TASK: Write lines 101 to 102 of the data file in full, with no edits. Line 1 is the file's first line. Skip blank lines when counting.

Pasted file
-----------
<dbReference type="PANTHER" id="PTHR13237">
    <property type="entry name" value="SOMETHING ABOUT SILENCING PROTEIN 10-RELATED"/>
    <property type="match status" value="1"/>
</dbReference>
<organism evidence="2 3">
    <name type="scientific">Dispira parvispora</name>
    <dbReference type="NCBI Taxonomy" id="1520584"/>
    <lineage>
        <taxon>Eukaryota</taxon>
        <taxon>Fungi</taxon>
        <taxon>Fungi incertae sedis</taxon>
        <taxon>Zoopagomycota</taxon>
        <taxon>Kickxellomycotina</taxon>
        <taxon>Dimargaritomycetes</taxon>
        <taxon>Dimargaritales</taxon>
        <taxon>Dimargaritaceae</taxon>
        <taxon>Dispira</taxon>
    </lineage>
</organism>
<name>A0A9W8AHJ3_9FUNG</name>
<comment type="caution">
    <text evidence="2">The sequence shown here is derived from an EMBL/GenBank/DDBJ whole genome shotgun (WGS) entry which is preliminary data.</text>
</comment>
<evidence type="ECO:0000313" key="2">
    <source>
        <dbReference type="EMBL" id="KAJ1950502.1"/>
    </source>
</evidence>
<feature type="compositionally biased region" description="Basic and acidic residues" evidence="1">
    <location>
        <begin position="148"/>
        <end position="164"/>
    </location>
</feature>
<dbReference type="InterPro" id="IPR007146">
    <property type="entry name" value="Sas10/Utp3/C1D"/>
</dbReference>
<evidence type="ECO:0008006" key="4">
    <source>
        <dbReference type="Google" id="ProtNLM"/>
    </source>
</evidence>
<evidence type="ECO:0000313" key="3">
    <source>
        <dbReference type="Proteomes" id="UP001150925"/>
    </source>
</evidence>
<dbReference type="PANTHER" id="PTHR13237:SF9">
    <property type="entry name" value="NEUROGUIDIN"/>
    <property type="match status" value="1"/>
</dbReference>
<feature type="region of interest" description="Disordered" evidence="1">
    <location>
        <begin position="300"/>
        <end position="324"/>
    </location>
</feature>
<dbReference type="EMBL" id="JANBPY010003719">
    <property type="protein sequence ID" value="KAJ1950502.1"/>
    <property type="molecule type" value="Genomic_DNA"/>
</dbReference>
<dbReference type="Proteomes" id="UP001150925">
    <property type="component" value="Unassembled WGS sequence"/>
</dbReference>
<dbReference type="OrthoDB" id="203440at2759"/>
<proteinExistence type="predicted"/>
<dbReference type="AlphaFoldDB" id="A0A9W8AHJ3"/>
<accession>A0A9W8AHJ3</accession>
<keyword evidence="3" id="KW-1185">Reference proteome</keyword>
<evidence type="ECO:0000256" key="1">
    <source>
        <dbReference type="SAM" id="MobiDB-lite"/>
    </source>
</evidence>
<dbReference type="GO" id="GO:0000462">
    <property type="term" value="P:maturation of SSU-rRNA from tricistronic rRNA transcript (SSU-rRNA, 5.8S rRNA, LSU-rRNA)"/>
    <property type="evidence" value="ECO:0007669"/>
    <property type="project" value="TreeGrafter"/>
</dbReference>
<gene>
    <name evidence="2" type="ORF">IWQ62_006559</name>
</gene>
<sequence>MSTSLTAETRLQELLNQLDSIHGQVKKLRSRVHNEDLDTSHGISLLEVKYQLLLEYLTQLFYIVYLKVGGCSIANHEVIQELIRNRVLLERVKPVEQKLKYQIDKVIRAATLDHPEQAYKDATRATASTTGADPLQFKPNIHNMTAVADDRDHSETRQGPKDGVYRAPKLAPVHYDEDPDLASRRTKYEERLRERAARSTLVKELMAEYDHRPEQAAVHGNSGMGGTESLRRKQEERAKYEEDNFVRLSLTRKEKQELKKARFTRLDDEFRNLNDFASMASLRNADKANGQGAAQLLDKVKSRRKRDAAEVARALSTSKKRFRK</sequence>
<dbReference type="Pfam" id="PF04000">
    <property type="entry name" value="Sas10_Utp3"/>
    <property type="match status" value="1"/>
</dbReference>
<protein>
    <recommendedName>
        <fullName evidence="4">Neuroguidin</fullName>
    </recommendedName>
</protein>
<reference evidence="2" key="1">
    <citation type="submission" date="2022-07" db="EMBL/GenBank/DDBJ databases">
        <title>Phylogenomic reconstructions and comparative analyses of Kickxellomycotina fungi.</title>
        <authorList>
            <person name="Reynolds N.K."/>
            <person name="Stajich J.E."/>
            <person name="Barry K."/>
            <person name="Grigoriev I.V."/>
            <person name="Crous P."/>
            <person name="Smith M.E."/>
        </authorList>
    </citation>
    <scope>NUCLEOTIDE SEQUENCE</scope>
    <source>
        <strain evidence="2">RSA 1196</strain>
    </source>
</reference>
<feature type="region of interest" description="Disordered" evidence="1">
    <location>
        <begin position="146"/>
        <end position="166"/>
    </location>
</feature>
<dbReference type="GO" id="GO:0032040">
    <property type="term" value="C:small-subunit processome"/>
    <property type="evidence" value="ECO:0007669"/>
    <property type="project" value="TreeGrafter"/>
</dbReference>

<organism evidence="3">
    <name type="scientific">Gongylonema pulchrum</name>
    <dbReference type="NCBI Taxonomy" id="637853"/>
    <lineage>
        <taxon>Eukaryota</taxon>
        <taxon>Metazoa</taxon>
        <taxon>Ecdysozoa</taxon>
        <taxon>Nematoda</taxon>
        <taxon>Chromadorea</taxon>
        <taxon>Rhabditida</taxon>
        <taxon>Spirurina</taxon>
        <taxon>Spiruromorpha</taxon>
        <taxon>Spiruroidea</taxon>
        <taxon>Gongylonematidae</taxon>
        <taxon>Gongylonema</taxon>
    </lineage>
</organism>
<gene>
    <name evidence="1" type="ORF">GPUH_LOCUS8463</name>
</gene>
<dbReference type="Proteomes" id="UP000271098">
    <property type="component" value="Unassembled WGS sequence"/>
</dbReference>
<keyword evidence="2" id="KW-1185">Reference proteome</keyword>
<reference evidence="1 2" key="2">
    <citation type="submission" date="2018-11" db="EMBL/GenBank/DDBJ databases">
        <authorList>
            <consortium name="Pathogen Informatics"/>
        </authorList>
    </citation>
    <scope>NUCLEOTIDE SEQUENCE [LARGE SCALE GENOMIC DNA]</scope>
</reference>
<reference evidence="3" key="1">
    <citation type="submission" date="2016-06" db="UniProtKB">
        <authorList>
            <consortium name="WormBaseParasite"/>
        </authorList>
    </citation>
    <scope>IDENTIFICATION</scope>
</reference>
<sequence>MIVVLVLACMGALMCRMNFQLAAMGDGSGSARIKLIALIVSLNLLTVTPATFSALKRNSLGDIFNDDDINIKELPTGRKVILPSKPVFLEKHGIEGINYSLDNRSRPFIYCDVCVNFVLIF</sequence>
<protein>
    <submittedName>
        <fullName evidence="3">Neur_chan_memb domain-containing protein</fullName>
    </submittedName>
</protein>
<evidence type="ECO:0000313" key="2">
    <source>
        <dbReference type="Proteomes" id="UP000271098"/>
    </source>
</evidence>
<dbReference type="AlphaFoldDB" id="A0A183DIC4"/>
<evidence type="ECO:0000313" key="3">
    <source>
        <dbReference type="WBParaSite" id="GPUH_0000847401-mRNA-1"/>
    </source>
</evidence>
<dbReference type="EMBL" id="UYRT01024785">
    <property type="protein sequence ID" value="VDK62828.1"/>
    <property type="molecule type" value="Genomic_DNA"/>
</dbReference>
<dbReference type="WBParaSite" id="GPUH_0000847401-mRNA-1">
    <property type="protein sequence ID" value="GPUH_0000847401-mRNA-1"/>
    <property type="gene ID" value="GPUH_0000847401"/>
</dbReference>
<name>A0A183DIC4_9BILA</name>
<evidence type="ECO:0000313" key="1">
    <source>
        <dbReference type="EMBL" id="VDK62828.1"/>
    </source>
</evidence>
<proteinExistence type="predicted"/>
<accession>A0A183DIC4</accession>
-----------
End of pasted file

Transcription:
            <person name="Crous P."/>
            <person name="Smith M.E."/>